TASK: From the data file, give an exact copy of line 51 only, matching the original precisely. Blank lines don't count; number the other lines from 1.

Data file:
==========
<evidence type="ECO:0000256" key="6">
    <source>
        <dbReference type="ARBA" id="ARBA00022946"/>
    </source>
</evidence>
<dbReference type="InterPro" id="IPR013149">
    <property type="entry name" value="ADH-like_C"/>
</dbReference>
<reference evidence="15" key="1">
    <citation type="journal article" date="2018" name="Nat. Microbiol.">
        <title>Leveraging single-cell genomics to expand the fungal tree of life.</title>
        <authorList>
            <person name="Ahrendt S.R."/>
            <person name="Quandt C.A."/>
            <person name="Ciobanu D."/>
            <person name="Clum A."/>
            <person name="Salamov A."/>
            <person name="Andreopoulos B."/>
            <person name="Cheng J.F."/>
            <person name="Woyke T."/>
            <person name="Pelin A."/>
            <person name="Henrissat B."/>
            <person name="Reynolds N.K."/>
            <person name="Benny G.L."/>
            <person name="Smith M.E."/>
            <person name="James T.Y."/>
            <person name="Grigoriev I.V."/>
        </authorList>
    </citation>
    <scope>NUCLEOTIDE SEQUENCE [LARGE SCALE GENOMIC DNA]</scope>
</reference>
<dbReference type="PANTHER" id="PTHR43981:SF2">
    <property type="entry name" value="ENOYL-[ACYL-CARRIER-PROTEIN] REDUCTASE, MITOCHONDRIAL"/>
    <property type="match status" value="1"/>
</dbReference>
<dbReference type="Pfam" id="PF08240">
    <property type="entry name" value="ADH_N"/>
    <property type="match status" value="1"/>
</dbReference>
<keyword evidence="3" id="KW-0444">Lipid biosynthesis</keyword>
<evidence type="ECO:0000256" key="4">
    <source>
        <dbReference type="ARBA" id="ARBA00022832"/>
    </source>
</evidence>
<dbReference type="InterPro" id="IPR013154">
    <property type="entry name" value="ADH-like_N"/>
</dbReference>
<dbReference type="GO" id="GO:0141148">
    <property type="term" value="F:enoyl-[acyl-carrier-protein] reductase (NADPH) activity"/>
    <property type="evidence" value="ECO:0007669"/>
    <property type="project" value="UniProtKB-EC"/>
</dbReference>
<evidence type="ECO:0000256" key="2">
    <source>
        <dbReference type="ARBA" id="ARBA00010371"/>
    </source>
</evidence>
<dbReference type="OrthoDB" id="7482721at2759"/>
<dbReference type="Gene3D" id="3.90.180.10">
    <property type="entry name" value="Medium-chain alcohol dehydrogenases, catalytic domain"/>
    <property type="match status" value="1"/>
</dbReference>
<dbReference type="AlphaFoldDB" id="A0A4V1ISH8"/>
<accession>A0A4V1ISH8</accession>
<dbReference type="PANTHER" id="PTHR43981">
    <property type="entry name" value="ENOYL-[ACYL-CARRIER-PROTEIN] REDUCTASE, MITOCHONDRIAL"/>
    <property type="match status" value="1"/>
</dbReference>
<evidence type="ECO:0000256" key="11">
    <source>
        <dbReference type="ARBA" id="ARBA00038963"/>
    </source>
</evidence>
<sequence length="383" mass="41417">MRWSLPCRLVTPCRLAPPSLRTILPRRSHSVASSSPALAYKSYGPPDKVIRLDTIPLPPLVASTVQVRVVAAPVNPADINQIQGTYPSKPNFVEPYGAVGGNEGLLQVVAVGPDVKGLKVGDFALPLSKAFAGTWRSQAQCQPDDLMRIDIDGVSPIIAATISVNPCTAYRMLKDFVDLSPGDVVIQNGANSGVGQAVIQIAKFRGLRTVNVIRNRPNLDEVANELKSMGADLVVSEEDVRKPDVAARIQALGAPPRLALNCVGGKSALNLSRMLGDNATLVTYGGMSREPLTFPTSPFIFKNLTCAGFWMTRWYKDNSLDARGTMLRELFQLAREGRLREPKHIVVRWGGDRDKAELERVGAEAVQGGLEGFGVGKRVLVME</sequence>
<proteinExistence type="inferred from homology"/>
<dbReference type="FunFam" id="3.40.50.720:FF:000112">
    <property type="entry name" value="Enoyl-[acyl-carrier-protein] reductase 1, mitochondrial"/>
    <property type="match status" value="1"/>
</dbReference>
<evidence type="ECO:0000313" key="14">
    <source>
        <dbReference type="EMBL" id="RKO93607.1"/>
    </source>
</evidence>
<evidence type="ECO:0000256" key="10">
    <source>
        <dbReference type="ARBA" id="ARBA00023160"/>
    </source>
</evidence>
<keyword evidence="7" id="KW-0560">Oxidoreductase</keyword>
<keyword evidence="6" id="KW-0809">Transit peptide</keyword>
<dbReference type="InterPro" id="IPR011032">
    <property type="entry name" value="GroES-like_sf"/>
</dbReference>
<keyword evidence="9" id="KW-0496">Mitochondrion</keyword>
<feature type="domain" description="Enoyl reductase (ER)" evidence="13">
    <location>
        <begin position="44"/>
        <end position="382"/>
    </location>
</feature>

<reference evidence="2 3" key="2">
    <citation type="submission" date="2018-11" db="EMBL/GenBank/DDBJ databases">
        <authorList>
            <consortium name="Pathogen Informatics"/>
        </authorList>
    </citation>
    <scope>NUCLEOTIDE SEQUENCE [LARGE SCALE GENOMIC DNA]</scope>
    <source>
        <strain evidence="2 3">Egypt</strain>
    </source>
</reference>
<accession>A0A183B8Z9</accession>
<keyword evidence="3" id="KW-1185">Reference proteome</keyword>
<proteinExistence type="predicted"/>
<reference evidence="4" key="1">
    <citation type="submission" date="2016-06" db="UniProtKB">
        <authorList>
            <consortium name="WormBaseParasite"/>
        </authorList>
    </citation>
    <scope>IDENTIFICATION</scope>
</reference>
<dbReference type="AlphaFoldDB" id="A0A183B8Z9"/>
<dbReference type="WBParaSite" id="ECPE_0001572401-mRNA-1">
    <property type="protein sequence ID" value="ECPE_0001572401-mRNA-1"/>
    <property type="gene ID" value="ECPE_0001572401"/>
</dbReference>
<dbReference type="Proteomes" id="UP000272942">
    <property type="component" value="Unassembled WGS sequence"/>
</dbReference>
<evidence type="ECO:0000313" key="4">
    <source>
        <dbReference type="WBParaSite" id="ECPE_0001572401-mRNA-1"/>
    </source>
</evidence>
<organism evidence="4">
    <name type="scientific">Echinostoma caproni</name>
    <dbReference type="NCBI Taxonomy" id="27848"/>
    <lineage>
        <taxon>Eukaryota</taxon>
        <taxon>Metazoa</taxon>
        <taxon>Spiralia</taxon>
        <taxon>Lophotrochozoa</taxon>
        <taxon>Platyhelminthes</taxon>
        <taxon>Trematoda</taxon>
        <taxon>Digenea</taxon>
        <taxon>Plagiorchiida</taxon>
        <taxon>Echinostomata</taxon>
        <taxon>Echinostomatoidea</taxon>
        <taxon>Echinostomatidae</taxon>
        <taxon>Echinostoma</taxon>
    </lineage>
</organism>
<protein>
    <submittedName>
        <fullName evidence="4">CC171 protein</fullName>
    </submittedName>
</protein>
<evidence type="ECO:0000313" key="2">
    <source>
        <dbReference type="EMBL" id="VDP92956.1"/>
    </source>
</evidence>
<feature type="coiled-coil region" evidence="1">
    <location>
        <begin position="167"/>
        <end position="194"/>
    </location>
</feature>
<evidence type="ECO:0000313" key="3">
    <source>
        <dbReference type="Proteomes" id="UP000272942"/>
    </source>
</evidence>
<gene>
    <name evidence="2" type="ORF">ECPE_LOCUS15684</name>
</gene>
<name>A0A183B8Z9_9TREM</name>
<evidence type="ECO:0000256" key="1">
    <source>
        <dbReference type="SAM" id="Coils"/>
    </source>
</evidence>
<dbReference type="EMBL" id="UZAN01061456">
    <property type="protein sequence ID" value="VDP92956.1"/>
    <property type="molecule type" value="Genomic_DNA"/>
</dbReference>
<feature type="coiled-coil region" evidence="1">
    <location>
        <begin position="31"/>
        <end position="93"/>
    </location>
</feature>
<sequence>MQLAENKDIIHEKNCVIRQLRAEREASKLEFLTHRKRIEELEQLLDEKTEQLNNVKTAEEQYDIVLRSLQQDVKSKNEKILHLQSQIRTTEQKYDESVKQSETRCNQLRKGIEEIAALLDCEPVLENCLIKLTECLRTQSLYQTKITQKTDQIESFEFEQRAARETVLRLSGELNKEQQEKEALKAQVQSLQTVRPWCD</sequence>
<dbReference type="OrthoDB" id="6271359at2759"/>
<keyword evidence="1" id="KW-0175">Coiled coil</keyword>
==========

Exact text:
    <property type="evidence" value="ECO:0007669"/>